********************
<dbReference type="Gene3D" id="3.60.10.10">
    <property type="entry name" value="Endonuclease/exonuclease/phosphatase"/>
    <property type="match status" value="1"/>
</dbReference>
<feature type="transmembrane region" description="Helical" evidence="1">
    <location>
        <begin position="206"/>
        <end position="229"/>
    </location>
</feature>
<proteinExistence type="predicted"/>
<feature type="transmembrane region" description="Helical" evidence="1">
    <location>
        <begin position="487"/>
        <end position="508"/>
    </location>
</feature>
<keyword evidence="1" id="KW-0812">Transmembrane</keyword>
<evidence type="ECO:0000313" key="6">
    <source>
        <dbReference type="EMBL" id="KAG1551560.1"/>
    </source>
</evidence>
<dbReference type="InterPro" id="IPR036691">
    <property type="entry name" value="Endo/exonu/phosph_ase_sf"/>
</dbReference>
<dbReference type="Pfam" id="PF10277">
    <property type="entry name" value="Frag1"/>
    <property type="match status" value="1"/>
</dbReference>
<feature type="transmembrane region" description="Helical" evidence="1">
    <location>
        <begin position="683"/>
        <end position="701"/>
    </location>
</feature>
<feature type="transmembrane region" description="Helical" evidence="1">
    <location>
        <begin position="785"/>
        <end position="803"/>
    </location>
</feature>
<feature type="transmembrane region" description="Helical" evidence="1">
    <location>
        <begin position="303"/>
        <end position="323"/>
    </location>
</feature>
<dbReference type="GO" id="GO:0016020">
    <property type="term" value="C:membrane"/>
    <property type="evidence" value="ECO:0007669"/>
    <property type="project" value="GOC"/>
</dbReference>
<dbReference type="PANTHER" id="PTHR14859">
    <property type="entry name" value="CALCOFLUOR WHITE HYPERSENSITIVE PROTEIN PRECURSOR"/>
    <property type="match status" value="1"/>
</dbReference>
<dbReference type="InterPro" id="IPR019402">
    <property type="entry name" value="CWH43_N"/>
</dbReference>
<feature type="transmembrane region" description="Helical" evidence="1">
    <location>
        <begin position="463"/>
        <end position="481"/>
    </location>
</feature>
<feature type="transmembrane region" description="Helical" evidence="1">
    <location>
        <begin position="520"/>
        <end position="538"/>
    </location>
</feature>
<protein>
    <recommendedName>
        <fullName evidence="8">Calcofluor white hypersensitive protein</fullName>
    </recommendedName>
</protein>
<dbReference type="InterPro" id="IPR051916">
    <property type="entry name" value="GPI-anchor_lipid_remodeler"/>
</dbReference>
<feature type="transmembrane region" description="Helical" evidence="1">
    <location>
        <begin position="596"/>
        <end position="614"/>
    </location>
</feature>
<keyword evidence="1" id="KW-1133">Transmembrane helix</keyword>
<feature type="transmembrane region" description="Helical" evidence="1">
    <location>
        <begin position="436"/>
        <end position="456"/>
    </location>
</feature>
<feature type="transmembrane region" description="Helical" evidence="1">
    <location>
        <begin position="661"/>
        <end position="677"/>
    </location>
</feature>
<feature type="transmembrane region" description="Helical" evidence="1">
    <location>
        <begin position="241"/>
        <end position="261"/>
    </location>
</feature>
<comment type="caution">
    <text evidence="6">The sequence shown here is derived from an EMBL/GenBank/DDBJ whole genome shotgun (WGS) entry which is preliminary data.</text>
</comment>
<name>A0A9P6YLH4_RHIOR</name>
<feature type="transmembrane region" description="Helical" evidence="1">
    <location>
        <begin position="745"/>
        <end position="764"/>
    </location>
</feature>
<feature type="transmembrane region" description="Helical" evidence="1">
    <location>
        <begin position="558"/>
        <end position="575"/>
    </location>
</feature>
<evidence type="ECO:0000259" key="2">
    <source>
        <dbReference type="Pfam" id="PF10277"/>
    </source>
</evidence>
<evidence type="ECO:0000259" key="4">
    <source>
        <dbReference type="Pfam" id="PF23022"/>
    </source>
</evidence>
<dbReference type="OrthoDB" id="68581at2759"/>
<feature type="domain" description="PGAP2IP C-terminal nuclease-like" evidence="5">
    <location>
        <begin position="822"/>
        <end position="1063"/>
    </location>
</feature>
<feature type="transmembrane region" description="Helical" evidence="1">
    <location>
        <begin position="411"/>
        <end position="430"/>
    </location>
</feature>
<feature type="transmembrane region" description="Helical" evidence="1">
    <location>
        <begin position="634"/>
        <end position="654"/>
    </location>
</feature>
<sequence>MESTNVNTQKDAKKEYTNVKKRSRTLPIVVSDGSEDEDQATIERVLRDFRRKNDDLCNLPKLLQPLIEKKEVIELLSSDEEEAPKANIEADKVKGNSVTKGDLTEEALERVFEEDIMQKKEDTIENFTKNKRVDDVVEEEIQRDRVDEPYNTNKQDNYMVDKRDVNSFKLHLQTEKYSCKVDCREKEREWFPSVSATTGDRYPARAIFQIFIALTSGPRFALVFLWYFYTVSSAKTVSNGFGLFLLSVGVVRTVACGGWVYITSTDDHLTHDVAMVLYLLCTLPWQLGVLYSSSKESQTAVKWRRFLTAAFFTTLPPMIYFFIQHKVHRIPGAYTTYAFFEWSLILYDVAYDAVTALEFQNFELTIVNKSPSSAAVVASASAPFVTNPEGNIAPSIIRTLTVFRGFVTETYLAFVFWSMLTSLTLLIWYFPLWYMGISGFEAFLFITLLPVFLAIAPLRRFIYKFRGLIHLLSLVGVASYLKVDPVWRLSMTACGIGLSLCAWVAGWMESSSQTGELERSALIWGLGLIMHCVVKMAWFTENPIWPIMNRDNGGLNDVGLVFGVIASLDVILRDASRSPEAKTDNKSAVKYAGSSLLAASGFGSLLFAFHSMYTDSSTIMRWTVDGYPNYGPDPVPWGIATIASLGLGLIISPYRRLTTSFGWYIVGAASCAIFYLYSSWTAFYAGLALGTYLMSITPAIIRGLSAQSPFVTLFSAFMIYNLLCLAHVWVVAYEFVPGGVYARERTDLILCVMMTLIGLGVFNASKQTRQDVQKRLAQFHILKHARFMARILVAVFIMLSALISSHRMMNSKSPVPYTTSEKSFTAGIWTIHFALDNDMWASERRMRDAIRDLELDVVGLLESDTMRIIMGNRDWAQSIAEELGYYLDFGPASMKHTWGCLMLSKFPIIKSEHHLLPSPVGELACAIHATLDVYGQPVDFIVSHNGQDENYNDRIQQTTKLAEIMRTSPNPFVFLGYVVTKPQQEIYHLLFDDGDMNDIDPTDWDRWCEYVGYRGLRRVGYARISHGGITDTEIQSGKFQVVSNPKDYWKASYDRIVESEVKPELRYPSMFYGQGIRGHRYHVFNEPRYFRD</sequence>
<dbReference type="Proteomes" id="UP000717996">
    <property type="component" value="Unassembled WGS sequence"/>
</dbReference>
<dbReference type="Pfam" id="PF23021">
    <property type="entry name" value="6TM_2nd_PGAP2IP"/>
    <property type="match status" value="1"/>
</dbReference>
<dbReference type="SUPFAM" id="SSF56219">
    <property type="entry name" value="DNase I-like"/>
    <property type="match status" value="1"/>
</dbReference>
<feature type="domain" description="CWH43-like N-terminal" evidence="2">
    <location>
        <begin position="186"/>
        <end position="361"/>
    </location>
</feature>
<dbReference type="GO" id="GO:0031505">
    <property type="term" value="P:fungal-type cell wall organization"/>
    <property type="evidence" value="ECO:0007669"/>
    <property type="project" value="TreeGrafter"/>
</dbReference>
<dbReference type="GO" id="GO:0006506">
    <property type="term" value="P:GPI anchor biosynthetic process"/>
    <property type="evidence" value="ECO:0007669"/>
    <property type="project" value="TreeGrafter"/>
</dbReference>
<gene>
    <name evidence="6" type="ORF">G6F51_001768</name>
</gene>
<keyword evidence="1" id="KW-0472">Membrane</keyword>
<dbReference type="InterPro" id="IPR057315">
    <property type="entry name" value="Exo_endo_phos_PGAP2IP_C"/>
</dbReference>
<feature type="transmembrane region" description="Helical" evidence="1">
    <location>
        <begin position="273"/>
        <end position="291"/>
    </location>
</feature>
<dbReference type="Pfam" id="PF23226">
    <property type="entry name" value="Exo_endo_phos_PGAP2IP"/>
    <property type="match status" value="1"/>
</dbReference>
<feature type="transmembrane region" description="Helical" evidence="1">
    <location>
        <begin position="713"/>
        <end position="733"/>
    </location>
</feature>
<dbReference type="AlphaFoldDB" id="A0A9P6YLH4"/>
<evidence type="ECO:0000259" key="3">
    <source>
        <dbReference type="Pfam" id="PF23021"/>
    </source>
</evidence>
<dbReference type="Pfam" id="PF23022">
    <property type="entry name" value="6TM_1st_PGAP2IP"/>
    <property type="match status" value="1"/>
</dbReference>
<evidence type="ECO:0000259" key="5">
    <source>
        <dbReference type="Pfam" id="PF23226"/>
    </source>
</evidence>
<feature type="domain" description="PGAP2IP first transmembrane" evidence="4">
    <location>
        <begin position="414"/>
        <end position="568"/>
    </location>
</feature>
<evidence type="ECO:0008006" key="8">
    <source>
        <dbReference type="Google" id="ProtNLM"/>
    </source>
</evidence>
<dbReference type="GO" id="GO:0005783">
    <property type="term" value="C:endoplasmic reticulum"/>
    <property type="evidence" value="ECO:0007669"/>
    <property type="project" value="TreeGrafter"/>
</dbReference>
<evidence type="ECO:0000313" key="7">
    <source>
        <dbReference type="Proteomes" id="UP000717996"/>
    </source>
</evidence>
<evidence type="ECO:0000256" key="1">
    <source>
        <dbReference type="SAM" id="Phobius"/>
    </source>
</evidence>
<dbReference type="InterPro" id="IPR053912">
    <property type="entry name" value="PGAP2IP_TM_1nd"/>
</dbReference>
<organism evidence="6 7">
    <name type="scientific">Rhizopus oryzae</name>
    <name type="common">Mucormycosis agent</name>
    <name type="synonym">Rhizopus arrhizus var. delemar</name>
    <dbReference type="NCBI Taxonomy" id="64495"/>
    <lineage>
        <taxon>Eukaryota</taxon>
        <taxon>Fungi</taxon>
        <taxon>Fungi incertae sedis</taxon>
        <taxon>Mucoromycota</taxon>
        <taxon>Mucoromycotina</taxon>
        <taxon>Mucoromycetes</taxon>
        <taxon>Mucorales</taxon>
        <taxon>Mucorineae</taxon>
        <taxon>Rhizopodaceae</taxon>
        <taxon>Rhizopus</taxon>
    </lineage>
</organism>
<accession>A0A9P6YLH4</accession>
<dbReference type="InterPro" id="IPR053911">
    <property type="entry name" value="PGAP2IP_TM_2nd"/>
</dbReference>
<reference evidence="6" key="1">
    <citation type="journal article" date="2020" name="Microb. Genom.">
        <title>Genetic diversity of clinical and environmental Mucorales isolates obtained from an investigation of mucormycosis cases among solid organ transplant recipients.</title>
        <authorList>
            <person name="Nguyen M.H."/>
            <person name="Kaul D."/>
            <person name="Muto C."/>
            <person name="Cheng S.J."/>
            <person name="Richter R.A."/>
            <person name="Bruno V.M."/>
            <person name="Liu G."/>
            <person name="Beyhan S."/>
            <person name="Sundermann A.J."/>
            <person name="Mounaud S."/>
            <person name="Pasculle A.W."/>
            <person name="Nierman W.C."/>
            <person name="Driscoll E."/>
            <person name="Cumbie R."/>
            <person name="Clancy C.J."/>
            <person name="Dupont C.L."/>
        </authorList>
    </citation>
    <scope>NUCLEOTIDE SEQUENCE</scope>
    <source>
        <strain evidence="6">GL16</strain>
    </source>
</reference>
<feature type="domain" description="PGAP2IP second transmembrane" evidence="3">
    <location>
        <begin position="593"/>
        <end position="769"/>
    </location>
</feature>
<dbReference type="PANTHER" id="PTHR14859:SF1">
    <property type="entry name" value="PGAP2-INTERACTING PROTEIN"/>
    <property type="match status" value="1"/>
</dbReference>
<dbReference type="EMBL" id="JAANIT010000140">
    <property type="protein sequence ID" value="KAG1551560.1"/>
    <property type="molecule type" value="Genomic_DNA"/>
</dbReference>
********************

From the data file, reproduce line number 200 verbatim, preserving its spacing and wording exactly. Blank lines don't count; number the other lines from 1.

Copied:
    </location>